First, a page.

Russia's foreign minister has suggested that Georgia's U.S.-backed government staged a shooting incident near a motorcade carrying the presidents of Poland and Georgia in order to discredit Russia and South Ossetia.

The shooting late Sunday stoked anger months after Georgia and Russia fought a brief war over the separatist region of South Ossetia. The August conflict worsened Moscow's relations with the West.

It also left South Ossetia entirely under the control of separatist forces and Russian troops. Before the war, Georgian forces held parts of South Ossetia.

Georgian President Mikhail Saakashvili has blamed Russian troops for the gunfire that broke out as he and Polish President Lech Kaczynski were traveling near a roadblock at the edge of South Ossetia.

Russian Foreign Minister Sergey Lavrov said there was no gunfire from Russian or South Ossetian positions, and he suggested Georgia engineered the incident to discredit Russia and South Ossetia, Russian news agencies reported.

"This is a provocation, clearly," Interfax quoted Lavrov as saying late Sunday in Peru, where he was accompanying President Dmitry Medvedev. "It's not the first time something like this has happened: They organize everything themselves and then blame the Russian or Ossetian side."

Russia and Georgia have accused each other of starting the August war, which began with a Georgian artillery barrage on the South Ossetian capital.

Georgia says the assault was prompted by Russia sending a massive troop contingent into South Ossetia. But Russia denies that and in turn accuses Georgia of a brutal action targeting civilians.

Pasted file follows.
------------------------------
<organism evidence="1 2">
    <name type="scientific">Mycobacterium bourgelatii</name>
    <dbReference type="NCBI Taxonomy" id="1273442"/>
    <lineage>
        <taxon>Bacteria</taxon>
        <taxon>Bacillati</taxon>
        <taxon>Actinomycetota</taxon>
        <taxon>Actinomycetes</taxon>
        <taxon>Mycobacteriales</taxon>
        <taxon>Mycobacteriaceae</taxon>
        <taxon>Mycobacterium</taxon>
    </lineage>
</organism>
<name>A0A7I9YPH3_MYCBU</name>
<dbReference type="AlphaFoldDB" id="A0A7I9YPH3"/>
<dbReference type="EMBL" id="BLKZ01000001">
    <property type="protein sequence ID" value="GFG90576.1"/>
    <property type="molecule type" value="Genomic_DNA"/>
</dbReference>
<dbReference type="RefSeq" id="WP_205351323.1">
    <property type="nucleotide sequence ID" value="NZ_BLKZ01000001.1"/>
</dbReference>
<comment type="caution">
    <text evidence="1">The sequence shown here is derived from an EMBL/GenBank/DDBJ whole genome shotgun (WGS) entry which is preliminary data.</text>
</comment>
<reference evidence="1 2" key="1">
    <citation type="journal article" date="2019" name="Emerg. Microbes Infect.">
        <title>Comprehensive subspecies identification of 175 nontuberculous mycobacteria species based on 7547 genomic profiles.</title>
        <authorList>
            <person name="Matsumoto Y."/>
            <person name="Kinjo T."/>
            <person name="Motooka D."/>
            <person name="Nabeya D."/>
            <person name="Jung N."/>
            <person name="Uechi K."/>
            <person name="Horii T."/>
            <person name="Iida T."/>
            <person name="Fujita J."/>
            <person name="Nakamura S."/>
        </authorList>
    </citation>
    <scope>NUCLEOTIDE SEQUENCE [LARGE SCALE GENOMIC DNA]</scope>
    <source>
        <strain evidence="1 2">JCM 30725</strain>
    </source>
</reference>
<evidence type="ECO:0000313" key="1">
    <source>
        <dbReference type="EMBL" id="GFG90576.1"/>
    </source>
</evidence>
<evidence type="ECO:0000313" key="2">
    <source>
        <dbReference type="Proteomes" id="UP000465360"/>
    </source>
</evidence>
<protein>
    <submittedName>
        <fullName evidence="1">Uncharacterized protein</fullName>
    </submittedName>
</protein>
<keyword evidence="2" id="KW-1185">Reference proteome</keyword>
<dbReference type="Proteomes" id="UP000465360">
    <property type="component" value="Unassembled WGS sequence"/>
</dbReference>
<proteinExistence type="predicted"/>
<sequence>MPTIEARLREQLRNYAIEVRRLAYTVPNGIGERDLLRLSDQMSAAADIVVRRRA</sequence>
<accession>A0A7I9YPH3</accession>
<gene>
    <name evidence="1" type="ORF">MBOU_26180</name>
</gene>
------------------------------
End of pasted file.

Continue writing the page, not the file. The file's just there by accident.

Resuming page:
"Georgia's authorities thought it possible to resolve this country's territorial integrity problem by using Stalin's principle that is well known in our country: 'no man, no problem'," Prime Minister Vladimir Putin said Monday.

Poland has harshly criticized Russia's actions in the war.

Video footage shot by Georgian television shows the motorcade next to the Russian checkpoint as gunfire erupts off camera.

Kaczynski said Sunday that the shots were fired from only about 100 feet (30 meters) from the motorcade. He said it was not clear if the gunfire was aimed at the motorcade or shots were fired into the air.

"I know from their shouting that they were Russians," Kaczynski said.

But on Monday, Polish parliament speaker Bronislaw Komorowski said "quick accusations leveled at the Russians on who-knows-what basis will undoubtedly have an impact on "Polish-Russian ties" and suggested the incident appeared to be "not very serious at all."

Georgian police have brought rocket-propelled grenade launchers to their heavily fortified positions in the area, near the disputed territory of Akhalgori. It was unclear exactly when the weapons were moved in, but they had not been visible a few weeks ago.

Russian-backed soldiers blocked the road into the region Monday. At a checkpoint, agitated Ossetian troops shouted threats at an Associated Press reporter as he approached.

One then leveled a machine gun at the reporter and demanded that he leave immediately. "Get out of here," the soldier said, raising his gun, "and don't you dare come back."

No Russian troops were visible at the checkpoint, which is supposed to be under joint Russian-South Ossetian command.

Akhalgori is particularly tense. Unlike most of South Ossetia, it was controlled by Georgia before the war, and Georgia says the presence of Russian and South Ossetian forces there violates the terms of a French-brokered cease-fire that called for a return to pre-conflict positions.

The war broke out when Georgia launched an offensive Aug. 7 to gain control of South Ossetia. Russia sent in troops that routed the Georgian military. Russia recognized South Ossetia and another breakaway province, Abkhazia, as independent nations after the war and deployed thousands of troops to both regions.

In Warsaw, some officials questioned Kaczynski's decision to put himself in the line of danger, as well as his strong alignment with the Georgian cause.